Adults and children of all ages are invited to BioBlitz, a special one-day nature event, to be held 9 a.m. to 3 p.m. July 25 at Treetops Project Nature in Gaylord. Part of National Geographic’s Great Nature Project, participants help scientists collect plant and animal information and photos from the area’s old growth forest, ponds and the Sturgeon River. Photos and information will be added to a database accessible to scientists and decision makers around the world.

Special activity stations with hands-on displays and resources will be offered by Michigan Sea Grant, Michigan State University Extension and other organizations.

“Michigan Sea Grant will present Great Lakes fisheries and aquaculture resources,” says Brandon Schroeder, a Michigan Sea Grant Extension educator. “The exhibit will especially emphasize the issue of aquatic invasive species.”

Schroeder also will be seeking people to continue the biodiversity assessment effort as part of the Northeast Great Lakes Stewardship Initiative. This regional network of education and community partners promotes hands-on, place-based education as a method for developing knowledgeable and active stewards of the environment.

“We hope to find people who want to translate this exciting one-day event into a longer-term project that can help with a local school,” he adds.

BioBliz participants who complete each of the activity stations will receive a pin and the title “Citizen Scientist.”

Join for an hour or two, or spend the entire day exploring Project Nature. Registration is $10 per person, $35 per family and free for children age 4 and under. Box lunches also can be ordered.

The event is hosted by the University Center Gaylord. To learn more and to register, visit


Great Lakes Sea Grant Network Meeting

Event Date: 9/9/2015
End Date: 9/11/2015


A draft agenda is available and will be updated with the final agenda prior to the event.


Travel day is Tuesday, if you arrive in Burlington early enough (or come to explore a little over the long Labor Day weekend), we will have several activities planned. If you are interested in participating in one of these, please select the option during registration.

Wednesday will be plenary and breakout sessions, with dinner on your own. Thursday we will have some break out sessions, followed by opportunities to connect with network groups or meet with staff from your program and a lunch buffet. Following lunch, professional development field trips will be available. In the evening, we will have a cocktail hour, followed by a plated dinner, awards banquet and guest speaker. Friday will be final breakout sessions and plenary, ending at noon for travel back to your home state.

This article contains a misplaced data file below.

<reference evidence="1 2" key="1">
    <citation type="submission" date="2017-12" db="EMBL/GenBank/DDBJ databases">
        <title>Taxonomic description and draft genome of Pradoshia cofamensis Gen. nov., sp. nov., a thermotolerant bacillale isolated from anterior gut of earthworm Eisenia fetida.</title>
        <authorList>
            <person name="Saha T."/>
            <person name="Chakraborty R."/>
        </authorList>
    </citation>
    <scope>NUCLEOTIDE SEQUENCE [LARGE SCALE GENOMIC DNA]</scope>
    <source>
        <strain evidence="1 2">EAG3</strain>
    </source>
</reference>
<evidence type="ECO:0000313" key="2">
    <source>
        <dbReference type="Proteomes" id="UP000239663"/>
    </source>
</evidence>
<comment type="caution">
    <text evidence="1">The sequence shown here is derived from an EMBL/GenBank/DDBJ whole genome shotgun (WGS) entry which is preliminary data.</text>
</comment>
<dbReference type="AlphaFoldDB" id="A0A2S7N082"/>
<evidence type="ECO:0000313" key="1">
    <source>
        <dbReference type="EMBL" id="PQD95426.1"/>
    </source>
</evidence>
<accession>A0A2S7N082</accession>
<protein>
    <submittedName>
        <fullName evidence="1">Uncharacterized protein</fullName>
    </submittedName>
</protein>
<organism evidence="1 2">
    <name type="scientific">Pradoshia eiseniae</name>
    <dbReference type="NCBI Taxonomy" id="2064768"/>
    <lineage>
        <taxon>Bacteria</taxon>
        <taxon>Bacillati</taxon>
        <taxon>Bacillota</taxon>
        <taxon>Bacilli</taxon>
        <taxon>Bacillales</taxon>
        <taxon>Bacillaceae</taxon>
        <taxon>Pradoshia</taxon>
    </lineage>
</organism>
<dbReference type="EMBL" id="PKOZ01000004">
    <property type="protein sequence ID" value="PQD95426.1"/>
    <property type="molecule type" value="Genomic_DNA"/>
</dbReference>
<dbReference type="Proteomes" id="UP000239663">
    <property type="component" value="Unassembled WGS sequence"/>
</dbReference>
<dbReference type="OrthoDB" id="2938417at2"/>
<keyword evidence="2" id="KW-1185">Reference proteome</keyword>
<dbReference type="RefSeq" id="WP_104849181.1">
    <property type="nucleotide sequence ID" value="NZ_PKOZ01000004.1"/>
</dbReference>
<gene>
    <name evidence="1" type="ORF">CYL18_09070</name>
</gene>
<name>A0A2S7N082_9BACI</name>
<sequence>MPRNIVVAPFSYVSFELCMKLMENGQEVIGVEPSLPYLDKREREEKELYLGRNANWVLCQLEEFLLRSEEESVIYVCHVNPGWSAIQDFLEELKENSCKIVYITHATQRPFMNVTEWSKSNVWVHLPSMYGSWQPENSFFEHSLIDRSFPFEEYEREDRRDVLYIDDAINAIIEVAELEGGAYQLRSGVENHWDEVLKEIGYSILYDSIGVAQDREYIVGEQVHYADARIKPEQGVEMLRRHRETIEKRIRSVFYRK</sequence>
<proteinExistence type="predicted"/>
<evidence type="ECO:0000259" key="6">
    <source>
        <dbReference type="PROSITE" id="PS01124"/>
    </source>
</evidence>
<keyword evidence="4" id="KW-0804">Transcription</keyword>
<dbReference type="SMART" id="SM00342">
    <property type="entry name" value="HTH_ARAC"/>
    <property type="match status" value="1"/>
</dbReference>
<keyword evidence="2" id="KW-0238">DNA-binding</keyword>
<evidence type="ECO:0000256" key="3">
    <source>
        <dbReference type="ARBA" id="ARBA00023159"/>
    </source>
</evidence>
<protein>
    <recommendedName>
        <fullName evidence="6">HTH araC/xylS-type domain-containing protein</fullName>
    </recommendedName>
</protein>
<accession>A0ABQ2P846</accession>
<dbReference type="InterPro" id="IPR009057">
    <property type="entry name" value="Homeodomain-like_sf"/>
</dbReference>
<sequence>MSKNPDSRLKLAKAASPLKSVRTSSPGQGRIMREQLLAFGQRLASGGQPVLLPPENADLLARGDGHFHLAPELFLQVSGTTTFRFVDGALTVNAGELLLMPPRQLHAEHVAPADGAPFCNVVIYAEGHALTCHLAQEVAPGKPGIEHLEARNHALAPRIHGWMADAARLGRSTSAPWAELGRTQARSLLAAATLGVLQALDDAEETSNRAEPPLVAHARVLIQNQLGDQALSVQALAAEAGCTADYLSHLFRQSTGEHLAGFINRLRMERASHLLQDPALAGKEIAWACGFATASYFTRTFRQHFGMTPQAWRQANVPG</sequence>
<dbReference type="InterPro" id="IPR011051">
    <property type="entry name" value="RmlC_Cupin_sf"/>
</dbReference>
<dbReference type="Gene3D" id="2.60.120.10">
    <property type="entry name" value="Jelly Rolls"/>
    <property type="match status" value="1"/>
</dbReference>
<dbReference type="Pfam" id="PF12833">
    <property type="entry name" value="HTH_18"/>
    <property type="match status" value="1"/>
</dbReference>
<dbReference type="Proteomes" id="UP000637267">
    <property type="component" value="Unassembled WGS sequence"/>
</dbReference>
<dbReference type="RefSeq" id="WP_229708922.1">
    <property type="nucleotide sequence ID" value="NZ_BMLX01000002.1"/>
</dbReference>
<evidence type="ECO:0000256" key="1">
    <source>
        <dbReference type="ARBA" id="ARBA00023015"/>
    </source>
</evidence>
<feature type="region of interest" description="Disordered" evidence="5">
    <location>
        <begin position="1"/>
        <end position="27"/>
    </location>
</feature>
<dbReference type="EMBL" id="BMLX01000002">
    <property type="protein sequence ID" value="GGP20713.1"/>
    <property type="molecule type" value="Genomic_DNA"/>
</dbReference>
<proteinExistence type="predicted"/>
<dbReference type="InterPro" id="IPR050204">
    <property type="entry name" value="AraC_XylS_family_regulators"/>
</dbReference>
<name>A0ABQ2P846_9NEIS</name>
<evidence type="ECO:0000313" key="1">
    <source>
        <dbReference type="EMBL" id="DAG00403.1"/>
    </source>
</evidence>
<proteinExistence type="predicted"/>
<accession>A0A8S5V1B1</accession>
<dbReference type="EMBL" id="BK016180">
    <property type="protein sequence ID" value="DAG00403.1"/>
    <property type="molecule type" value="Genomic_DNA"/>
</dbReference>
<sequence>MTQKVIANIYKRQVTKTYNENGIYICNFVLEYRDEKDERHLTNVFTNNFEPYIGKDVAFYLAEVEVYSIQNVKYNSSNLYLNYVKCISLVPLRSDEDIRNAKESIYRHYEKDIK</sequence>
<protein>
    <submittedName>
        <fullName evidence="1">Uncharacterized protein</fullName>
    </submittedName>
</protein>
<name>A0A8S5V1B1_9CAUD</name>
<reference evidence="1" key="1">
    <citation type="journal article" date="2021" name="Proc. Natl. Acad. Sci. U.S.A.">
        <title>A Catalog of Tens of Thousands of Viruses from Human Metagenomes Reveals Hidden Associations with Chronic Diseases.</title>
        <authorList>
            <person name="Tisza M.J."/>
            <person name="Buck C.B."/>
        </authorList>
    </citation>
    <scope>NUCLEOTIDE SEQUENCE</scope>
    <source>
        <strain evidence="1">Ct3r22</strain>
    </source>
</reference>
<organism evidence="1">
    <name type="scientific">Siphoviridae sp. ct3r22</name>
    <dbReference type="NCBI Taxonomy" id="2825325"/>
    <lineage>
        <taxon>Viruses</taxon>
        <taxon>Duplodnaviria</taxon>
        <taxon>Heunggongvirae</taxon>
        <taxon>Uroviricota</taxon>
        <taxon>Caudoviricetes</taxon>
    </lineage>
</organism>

Professional Development Trips

You will have an opportunity to participate in one of five professional development trips on Thursday. You will have the option to select what you are most interested in during registration, but are not required to decide at that time. Please see this document for more information about each of the trips.

Options for Thursday field trips include:

  • Green Infrastructure Walking Tour
  • R/V Melosira
  • Intervale Center Farm tour
  • Water Quality Monitoring and Stewardship – Stream Clean Up Month
  • Tour the Leahy Center including ECHO Lake Aquarium and Science Center, Lake Champlain Basin Program Resource Room, and the Rubenstein Laboratory

Tuesday Travel Day Activities

There will be several optional activities on Tuesday for anyone arriving early and interested in exploring the region. You will have the option to select among these activities (and pay for them) during registation. Activities include:

  • Burlington brewery tour, stopping at seven breweries in the Burlington area (cost $20 for van transport and samples at breweries, maximum 10 people, 1-4pm Tuesday).
  • A bike tour around the city, including along Lake Champlain – this can be as easy or difficult of a ride and as long or short as the group would like (4 person minimum, cost $25 for bike rental, 1-4pm).
  • A hike at a local state park, Mt. Philo, with views overlooking Lake Champlain (cost $10 for van transport and state park admission fee, 1-4pm).
  • Field trips to New York are also an option – take a ferry ($16.00 round trip) across the lake to do one of the following options withMark Malchoff (contact by August 7 if interested and for more details – payment will be direct at time of trip)
    • Kayak tour of lower Ausable River/Ausable Point ($35.00/6 hours)
    • Walking tour of Ausable Chasm, NY ($17.00/4 hours)
    • Whiteface Mountain Veteran’s Memorial Highway ($10.00/6 hours)


The meeting will be held at the Burlington Hilton Garden Inn, where we also have a block of rooms reserved. The group code is SEAGRN.

The hotel is located in the heart of downtown Burlington within easy walking access to the Burlington Waterfront of Lake Champlain, the Church Street Marketplace, and many excellent dining options.

Burlington Airport

The Burlington International Airport serves several major airlines, including United, Delta, U.S. Airways, and JetBlue. Direct flights include through Chicago, Detroit, New York, and Philadelphia.  The airport is conveniently located a few miles from downtown Burlington. The hotel will offer a free shuttle to and from the airport, simply call the hotel (802-951-0099).


Please contact Elissa Schuett or Erin De Vries with any questions about the meeting.

Freshwater drum are fun to catch, but can you eat them?

Freshwater drum - Aplodinotus grunniens copy

Blackening, boiling and grilling are all tasty options with this fish

By Dan O’Keefe, Michigan State University Extension, Michigan Sea Grant

Late June and early July can be a slow time on the calendar for Michigan anglers. Inland lakes have settled into summer patterns after post-spawn fishing for bass, walleye, pike, and panfish. Rivers and streams have yet to settle into summer lows that are ideal for wading or bank fishing in the predictable spots fish congregate in low water. The freshwater drum (a.k.a. sheephead) provides a nice way to fill the weeks before salmon start congregating near river mouths for their annual spawning run.